Segments in this Video

Modern City in China (04:36)

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Political refugees fleeing the Bolsheviks and Nazis flocked to Shanghai, seeking asylum in the 1920s. The Cercle Sportif Francais first incorporated Art Deco. Sir Victor Sassoon erected the Cathay Tower.

Foreign Architects (02:59)

Five percent of those who lived in Shanghai emigrated from other nations. László Hudec designed the first skyscraper in Asia—the Park Hotel Shanghai. Types of art deco include vertical focus, streamline detail, and Chinese deco.

Chinese-born Architects (04:33)

Poy Gum Lee was born in New York City and moved to China to design YMCA's. Chiang Kai-shek appointed Dong Dayou to design the Shanghai City Center. Robert Fan founded the Chinese Architect society.

Cinemas (02:47)

Most movie theaters incorporated the art deco style. Hudec and Fan respectively designed the Grand and the Majestic Theaters. The film industry resided in Shanghai during the 1920s and 1930s. Tourists could purchase maps that provided listing of where actors resided.

Art Deco in Movies (04:36)

In "The Goddess," the leading actress wore an art deco print to advertise she was a prostitute. "New Women" discusses the difference between the Chinese community and Westernized living. Cranley examines a qipao from the time period.

Art Deco Furniture (06:51)

Manufacturers incorporated Western design into Chinese construction techniques. Almost all art deco furniture in China is made from wood. Experts describe how furniture was mass produced and examine unique pieces.

Incorporating Western Influences (03:19)

Lu Xun became a leading figure of modern Chinese literature and published several books on Western art. Chinoiserie was an important component to art deco. Residents who lived in Shanghai wanted to be considered shimao.

Gender Equality (02:08)

Chinese schools forbade girls to cut their hair. Ruan Lingyu emerged as a prominent film star of the 1930s. Erte and Edgar Brandt copied the Chinese cloud design to use in their art.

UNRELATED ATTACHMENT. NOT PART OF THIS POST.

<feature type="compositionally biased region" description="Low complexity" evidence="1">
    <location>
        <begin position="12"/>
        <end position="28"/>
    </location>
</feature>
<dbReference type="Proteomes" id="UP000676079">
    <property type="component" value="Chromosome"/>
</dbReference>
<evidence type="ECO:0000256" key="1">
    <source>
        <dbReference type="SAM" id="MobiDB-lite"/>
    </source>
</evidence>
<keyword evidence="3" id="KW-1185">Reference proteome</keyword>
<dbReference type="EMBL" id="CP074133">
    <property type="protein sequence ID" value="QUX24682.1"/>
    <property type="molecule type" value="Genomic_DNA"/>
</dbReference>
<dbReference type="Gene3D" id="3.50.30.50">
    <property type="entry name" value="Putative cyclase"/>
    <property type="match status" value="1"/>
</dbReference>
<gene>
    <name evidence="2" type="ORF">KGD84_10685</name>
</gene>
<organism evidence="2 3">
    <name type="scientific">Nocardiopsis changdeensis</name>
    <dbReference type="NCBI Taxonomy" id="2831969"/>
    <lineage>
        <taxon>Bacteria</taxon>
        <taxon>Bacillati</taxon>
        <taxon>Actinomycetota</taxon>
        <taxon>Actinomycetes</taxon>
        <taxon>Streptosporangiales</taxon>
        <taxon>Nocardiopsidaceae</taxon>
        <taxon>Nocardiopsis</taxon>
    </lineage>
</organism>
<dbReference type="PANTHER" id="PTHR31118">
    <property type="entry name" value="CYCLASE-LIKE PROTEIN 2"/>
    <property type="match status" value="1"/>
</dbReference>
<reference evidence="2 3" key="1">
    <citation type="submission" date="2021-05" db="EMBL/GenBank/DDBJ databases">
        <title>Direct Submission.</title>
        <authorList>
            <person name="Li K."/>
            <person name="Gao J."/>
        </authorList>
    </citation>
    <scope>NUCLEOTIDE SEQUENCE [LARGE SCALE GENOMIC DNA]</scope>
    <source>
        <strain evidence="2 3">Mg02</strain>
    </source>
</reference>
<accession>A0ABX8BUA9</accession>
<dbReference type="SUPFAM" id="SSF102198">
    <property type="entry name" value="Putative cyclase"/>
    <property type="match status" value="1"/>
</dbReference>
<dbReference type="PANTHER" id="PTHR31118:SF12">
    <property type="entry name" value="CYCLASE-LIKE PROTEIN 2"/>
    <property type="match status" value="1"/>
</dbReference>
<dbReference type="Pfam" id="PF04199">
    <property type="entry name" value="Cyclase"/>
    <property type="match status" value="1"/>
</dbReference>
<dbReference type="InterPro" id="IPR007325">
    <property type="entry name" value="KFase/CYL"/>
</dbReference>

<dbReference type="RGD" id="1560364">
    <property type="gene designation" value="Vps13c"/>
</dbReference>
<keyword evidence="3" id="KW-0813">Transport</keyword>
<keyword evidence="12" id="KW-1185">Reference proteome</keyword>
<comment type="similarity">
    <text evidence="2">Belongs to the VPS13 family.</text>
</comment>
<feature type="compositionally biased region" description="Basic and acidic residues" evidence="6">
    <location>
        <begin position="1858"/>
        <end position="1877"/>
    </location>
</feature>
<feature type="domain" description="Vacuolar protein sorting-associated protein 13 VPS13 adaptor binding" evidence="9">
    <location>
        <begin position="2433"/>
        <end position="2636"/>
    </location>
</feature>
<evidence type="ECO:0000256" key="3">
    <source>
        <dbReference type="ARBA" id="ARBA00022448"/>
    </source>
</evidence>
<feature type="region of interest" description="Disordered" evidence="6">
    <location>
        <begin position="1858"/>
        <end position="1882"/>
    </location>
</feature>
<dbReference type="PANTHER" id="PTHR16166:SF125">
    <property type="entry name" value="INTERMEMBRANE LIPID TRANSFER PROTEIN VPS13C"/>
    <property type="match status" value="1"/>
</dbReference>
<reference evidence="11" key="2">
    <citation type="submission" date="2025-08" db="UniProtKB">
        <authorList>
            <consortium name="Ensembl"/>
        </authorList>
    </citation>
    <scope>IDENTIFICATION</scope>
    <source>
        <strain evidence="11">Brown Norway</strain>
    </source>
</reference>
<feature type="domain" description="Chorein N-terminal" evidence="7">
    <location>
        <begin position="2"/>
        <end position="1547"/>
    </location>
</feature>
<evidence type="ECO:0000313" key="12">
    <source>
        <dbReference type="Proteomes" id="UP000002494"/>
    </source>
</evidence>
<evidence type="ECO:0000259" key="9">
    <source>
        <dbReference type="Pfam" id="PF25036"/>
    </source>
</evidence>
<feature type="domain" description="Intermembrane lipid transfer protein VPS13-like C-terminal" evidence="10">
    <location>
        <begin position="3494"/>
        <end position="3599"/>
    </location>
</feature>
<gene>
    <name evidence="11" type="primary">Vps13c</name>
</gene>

Department Stores (06:05)

The Sincere contained a restaurant, hotel, and entertainment center. The Wing-on encompassed a restaurant, hotel, bank, and amusement park. Shanghai residents began to attend dance halls; musicians blended jazz with folk music to create a new style.

Posters and Advertisements (06:12)

Experts discuss the impact of the Shanghai pin-up girl. Borders were produced by different artists such as Zheng Guangyu, Liang Dingming, and Xie Zhiguang, and combined with the image. Women still wear qipaos of the time period.

Cultural Revolution (03:11)

Experts discuss how Communism influenced posters and advertisements. Art Deco faded from popularity. Artists started portraying peasants working to improve society and everyday life.

Attracting New Audiences (03:47)

Liu Jipiao studied at the L'Ecole Nationale des Beaux Arts and showed designs at the Art Deco Expo of 1925. The architect wanted to bring China into the modern world and expose residents to western culture. Shanghai became the marketing and publishing center of the country.

Art Deco Calligraphy (06:11)

Jipiao wanted to be considered an artist even though he studied architecture. The West Lake Exhibition mimics the Art Deco Expo of 1925. Descendants discuss how the family fled to the United States after the Japanese invasion.

Art Deco Continues (02:02)

Experts discuss how Shanghai architects attempt to merge art deco with modern styles. Recently, the movement has experienced a renaissance.

Credits: Shanghai Deco (00:31)

Credits: Shanghai Deco

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New! Shanghai Deco


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Description

Art Deco design is where our modern world began and Shanghai may have been the place where art deco enjoyed its most diverse interpretation. During the 1920s and 30s, Shanghai was the most glamorous, cosmopolitan city in Asia. Dubbed “The Paris of the East,” it had both an expatriate community and a middle-class Chinese population that adopted many of the trappings of Western lifestyle: jazz, dancing, and nightclubs, as well as Art Deco design. Shanghai Deco focuses on the contributions of the Chinese designers and the problems of artistic repression in times of war and political upheaval, as well as the factors that led up to the adoption and eventual demise of Shanghai’s Art Deco lifestyle.

Length: 60 minutes

Item#: BVL154806

Copyright date: ©2017

Closed Captioned

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